or Connect
Styleforum › Forums › Culture › Business, Careers & Education › Management Consulting Discussion
New Posts  All Forums:Forum Nav:

Management Consulting Discussion - Page 3

post #31 of 493
A friend of mine got her PhD. in chemistry and joined one of the big 3 consulting firms after graduation, and she didn't have any business training. She did well there, and probably would have gone very far had she decided the stress, 80-90-hour weeks, and weeks away from home was worth it. She was there for probably 5 years.

She didn't use a single bit of her chemistry training, and was basically an Excel and PPT jockey. She's now at a more regular job that does involve chemistry and is a lot happier.

The company recruits a lot of science and engineering types for business consultants.

--Andre
post #32 of 493
Quote:
Originally Posted by Milpool View Post
What kinds of "red flags" do you look for that would signal it is time to tell the client that you can't help them?

Look right from the beginning, when they ask you for a proposal.

If they cannot supply a scope of work, then be prepared for difficult times as then the client will try and worm their way out of paying for certain items or expect you to do out of scope work for the fixed price.

I recently sent off a proposal that was requested by a client and they didn't supply a scope. I put together a notional scope of work on the provision that it may be modified by us where necessary (this was for a geotechnical engineering pre feasibility study for two open pits and one underground mine), keeping in line with our time and expense charging. So essentially it becomes a non fixed-cost job.

Also look at the size of the company and where they are from. If a small, junior exploration company with no history comes to us and asks for a proposal for $2 million worth of work then we will most likely demand a certain up front payment if they accept the proposal, or if they don't pay at the end we will withold the work from them. We had a recent experience with an Indian company where they asked us to submit proposals, and then tried to haggle on price. Sorry fellas, thats our rates and they are fixed and we dont price match with other consultancies. They dithered a bit and then asked for further proposals and then started to do the same. We ended up dropping it and politely telling them to look for anothe consultancy.
post #33 of 493
Thread Starter 
Quote:
Originally Posted by ibleedwhite View Post
AF - can you speak more towards Healthcare consulting?

Currently I work for a hospital corporation in mergers, acquisitions and start-ups of outpatient clinics. How can I work towards jumping in the consulting role at a consulting firm?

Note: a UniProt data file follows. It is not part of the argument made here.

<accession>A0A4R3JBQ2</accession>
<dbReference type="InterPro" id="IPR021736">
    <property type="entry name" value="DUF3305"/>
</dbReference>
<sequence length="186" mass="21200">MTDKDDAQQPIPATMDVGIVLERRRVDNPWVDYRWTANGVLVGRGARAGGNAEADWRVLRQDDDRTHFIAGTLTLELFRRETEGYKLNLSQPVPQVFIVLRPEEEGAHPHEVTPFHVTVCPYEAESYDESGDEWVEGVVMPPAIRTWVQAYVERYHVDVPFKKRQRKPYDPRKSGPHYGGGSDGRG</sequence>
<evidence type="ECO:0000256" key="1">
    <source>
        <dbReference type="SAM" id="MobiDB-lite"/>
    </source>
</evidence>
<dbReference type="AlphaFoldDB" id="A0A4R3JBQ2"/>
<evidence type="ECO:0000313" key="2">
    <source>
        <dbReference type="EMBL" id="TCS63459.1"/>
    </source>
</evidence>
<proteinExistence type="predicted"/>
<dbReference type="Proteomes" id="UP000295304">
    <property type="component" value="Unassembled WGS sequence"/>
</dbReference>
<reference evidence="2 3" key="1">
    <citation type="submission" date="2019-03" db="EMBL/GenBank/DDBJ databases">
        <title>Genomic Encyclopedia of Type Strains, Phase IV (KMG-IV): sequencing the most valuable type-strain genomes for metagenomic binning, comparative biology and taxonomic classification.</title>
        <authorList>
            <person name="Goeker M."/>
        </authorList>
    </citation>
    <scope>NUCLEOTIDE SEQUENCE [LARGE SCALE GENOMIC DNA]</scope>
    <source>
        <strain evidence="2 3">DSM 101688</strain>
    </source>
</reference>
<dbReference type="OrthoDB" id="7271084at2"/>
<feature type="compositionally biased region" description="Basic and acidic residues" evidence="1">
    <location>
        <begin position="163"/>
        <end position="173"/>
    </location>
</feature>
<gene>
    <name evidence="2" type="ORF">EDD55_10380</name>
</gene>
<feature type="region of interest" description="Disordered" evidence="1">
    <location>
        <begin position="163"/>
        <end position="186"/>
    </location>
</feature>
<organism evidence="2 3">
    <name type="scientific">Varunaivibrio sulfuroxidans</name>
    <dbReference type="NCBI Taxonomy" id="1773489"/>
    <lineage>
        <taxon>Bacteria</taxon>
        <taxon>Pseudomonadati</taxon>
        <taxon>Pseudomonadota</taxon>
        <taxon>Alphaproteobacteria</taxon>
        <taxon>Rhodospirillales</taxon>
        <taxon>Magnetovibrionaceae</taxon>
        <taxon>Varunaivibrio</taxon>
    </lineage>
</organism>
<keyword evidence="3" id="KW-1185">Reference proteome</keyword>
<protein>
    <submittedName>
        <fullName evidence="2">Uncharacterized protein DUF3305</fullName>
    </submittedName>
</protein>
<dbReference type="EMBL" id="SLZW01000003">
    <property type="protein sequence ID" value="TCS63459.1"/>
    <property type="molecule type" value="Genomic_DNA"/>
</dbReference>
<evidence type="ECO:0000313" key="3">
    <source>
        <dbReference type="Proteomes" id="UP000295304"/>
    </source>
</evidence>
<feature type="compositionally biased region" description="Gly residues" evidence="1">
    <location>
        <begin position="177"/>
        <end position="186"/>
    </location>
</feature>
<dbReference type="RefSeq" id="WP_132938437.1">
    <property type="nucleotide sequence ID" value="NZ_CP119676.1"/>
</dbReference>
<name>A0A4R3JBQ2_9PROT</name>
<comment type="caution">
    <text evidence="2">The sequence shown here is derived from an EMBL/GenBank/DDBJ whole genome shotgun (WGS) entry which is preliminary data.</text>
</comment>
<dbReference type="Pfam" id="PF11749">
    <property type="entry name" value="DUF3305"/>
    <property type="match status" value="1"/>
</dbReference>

If you don't have an MBA or other advanced degree, you might want to get that first. Studying on case interviews also helps. Most important is being able to present and genuinely have deep experience in solving problems, presenting the methodology you used, and presenting results in terms of client impact. Always good to be published and also have speaking engagements if possible.
post #34 of 493
Thread Starter 
Quote:
Originally Posted by Milpool View Post
What kinds of "red flags" do you look for that would signal it is time to tell the client that you can't help them?

The biggest is lack of buy-in by the key stakeholders. Also, you want to have some impact and ideally one you can measure even if there is a qualitative element. Also, you really don't want to be hired to validate existing mgmt ideas but rather dispassionately evaluate the options.

Hard to explain in a reply but there are techniques and body language you can look for.
post #35 of 493
Thread Starter 
Quote:
Originally Posted by gnatty8 View Post
What would you say the main value proposition of management consulting is for the firms that hire them? Can that value be monetized? Can lessons learned generate sustainable increases in EBITDA growth, and can lessons learned in one division be leveraged into other areas and transformed into increased EVA there as well? Discuss.

I want to come back to this. In many consulting projects the client is happy if you improve their KPIs (key performance indicators). Things like customers acquired, lower cost per acquisition, lower funding costs, lower credit defaults, etc.
post #36 of 493
Quote:
Originally Posted by Artisan Fan View Post
In non-strategy consulting rates run from $75 per month but generally run $150 - $200 per month for "consultant" level (ie. non-partner) fees. Typically you have a project manager (at McK called an "Engagement Manager") who manages the team on a daily basis with direction given by a partner and sometimes a senior partner ("Director" in McKinsey speak).
What do these rates mean? $200k per month per team?
Quote:
Originally Posted by Artisan Fan View Post